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Bayfield School District cancels rest of football season

Schools closed to in-person learning, athletics indefinitely
Bayfield High School head coach football Gary Heide won’t get a chance to finish the 2020 season with the Wolverines. The spike in COVID-19 cases on campus and in the community has led to the cancellation of this week’s season finale at La Junta.

The Bayfield High School football season is over.

Bayfield School District Superintendent Dr. K. Kevin Aten and the school board decided Tuesday night to close schools to in-person learning and also suspend athletics because of the spike in COVID-19 cases in La Plata County and within the school district.

“Due to the recent spike in COVID cases throughout La Plata County and our district, the school board and I have determined the responsible course of action is to temporarily suspend in-school learning and athletics across the district until further notice,” Aten said in a post to the school district’s Facebook page while the school board was in the middle of a meeting. “We understand that this is a hardship on families. This decision has not come lightly, but we firmly believe it is in the best interest of our students, staff, and community. We will release updated information as soon as it becomes available.”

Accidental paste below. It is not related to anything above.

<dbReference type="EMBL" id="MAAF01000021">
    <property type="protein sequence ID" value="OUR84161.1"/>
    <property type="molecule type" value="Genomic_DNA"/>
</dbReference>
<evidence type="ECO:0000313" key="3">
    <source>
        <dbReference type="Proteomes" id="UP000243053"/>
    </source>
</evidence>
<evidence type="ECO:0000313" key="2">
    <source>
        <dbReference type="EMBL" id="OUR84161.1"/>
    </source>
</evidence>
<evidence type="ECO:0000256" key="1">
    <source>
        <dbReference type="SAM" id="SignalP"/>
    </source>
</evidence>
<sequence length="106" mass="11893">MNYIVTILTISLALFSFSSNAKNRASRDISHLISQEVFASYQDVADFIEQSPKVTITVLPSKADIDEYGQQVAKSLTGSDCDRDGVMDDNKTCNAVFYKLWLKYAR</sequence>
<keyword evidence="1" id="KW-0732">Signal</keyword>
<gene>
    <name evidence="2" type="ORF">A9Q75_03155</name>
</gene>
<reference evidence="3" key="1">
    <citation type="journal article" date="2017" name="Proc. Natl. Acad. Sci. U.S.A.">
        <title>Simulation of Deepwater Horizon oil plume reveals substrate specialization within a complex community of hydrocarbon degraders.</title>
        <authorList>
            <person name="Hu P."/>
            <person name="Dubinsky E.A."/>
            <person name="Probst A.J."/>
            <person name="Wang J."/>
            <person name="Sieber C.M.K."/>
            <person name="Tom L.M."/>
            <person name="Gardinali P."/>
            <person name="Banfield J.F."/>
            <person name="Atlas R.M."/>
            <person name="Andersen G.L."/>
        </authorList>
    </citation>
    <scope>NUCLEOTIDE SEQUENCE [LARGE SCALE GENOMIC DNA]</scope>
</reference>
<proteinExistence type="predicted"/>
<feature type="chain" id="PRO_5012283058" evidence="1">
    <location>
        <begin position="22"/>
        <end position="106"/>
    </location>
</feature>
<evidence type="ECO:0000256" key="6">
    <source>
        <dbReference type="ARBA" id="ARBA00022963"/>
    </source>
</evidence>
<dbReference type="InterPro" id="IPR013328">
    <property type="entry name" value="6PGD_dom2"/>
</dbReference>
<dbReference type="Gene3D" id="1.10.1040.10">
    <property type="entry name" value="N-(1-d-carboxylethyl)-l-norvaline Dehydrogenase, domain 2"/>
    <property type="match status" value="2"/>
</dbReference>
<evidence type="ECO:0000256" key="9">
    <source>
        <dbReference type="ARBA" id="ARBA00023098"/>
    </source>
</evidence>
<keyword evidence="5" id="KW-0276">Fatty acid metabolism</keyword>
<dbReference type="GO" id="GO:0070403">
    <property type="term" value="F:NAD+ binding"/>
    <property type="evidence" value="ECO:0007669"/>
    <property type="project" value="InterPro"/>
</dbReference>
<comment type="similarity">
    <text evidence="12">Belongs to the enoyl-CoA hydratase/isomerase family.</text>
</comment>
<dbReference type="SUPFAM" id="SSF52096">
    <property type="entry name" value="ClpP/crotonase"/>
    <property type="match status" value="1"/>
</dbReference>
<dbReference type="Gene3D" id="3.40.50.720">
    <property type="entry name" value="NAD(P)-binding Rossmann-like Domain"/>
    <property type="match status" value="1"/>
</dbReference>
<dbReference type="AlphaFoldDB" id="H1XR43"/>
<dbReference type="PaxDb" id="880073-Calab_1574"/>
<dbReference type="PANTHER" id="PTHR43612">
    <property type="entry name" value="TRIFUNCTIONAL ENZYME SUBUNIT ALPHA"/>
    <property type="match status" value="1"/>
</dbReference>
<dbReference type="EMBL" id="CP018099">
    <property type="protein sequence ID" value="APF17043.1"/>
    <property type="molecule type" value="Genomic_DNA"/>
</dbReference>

The decision came as San Juan Basin Public Health has confirmed 224 new cases of COVID-19 in La Plata County in the last 14 days, more than all cases from March to August combined.

The Bayfield High School football team was slated to finish a shortened six-game regular-season Saturday at La Junta, a rematch of the 2017 Class 2A state championship game and 2016 semifinals. That game is now canceled.

BHS also canceled its home finale last week against Alamosa when the high school closed because of a positive COVID-19 case for a staff member.

On Tuesday afternoon, Bayfield School District indicated the high school would reopen Wednesday and that football practice would be allowed to continue Wednesday and Thursday before a travel day Friday to La Junta. That all changed Tuesday night during the school board meeting.

“It’s been really up and down,” said BHS senior Crosby Edwards. “I was super excited for Alamosa, then it got canceled the day of. It took our spirits down a lot. It was our last home game, and all of us seniors were hyped. Then, it didn’t happen, but we hoped they would reschedule it.